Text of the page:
Methane Leaks from Oil & Gas Exploration: A Health Nightmare

A rollback of methane rules worsens climate change, air pollution & health.
An oil refinery gas flare (Credit: W.Carter/Wikimedia).

New research shows that, within the next seven years, nearly 2,000 Americans could die annually from oil and gas sector-triggered air pollution if dangerous methane emissions are not controlled. Such a future is, unfortunately, a grim outcome that a new Trump EPA proposal directly enables by rolling back protections that keep methane gas (the main ingredient of natural gas) from leaking out of new oil and gas facilities. Methane is a powerful climate warmer: Pound for pound in the near-term, it traps more than 80 times as much heat on our planet as carbon dioxide. The oil and gas sector is the largest domestic industrial source of methane pollution, so it is a prime target in our fight to limit the dangerous effects of climate change, which are becoming more clear every day.

Dangerous Air Pollution from Oil & Gas Exploration

Beyond methane, exploration for oil and gas also releases other types of harmful pollution into the air, such as sulfur dioxide, carbon monoxide, ammonia, and other toxic compounds. Each of these pollutants has been independently linked to health problems in humans, and some also function as building blocks that form even more deadly substances in the air we breathe, like small particles and ozone smog. Now, this new research by EPA scientists is shedding light on the substantial harms to health caused by air pollution from the oil and gas sector.

New Research Warns of Major Health Risks

EPA’s own researchers used records from the oil and gas sector to estimate how exploration and extraction projects like natural gas fracking and flaring at oil refineries contribute to small particles and ozone smog, and what future exposures to that pollution could mean for people who live in areas where such projects are happening. This work used the same robust, transparent methods that have been used for decades through the Clean Air Act to set our national air quality standards, safeguards that have added an more than a year to the average American’s life expectancy since 1970.  To figure out the specific health risks posed by air pollution, scientists considered expected future pollution levels along with the established exposure and outcome (e.g., cause and effect) relationships that doctors and other medical experts have spent their careers quantifying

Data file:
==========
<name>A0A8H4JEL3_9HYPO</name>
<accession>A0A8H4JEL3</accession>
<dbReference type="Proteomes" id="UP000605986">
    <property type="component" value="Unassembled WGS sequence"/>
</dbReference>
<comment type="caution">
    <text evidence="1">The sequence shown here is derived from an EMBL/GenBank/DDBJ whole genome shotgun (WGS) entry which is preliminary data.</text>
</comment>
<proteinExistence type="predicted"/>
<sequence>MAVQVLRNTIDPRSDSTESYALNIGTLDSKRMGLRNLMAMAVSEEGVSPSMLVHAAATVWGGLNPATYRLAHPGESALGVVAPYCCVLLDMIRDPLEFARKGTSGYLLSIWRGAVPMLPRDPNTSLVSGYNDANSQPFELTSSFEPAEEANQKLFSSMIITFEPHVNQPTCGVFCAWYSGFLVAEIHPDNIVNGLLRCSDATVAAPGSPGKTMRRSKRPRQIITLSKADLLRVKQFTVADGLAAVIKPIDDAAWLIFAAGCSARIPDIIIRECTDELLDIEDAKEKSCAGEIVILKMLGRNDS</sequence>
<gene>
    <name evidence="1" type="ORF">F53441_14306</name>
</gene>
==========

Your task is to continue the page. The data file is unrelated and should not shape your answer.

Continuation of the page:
The results of this analysis are striking, with nearly 2,000 extra deaths each year caused by air pollution exposures from the oil and gas sector in 2025 and each year thereafter. Air pollution from the oil and gas sector is expected to most directly harm the people living near exploration activities, including residents of Alabama, Louisiana, Nebraska, Oklahoma, Texas, and West Virginia. Even though many of these states benefit from generally good air quality, people living in these areas still experience harm from the side effects of oil and gas exploration because, as the EPA researchers note, there is no safe level of air pollution.

A Serious Health and Economic Toll

This work also identifies significant risk for human illness caused by oil and gas sector emissions by 2025, including more than 3,600 costly trips to the emergency room for heart and breathing problems, about 100,000 lost days of work, and over a million asthma exacerbations and other acute respiratory troubles. These health effects are immense in terms of unnecessary human suffering, and the total economic impact of health damages is estimated at $13-29 billion each year—and that’s without considering the ways in which methane leaks accelerate the costly health risks of climate change.

Air pollution can trigger asthma attacks (Credit: US Centers for Disease Control and Prevention).

This new evidence is important because it represents the first instance in which experts have been able to quantify the health and economic burden directly associated with air pollution from oil and natural gas production in the United States. We know more than we’ve ever known before about the harmful effects of fossil fuel-driven air pollution, climate change, and health risks. Will we act to stem the underlying cause of these problems?

Protecting and Strengthening Safeguards

There is hope on this front. According to a 2014 report by NRDC and others, EPA can cut methane pollution in half, all while dramatically reducing other harmful air pollutants and linked health problems, by issuing federal standards for new and existing oil and gas infrastructure nationwide. Americans overwhelmingly support federal efforts like these to curb methane pollution, according to recent polling by the American Lung Association.

But first, we must resist efforts to roll back the existing safeguards. EPA is accepting public comments on its misguided attack on the New Source Performance Standards through Monday, December 17. Now is the time to stand up for commonsense safeguards that deliver major benefits for air quality, climate, and health.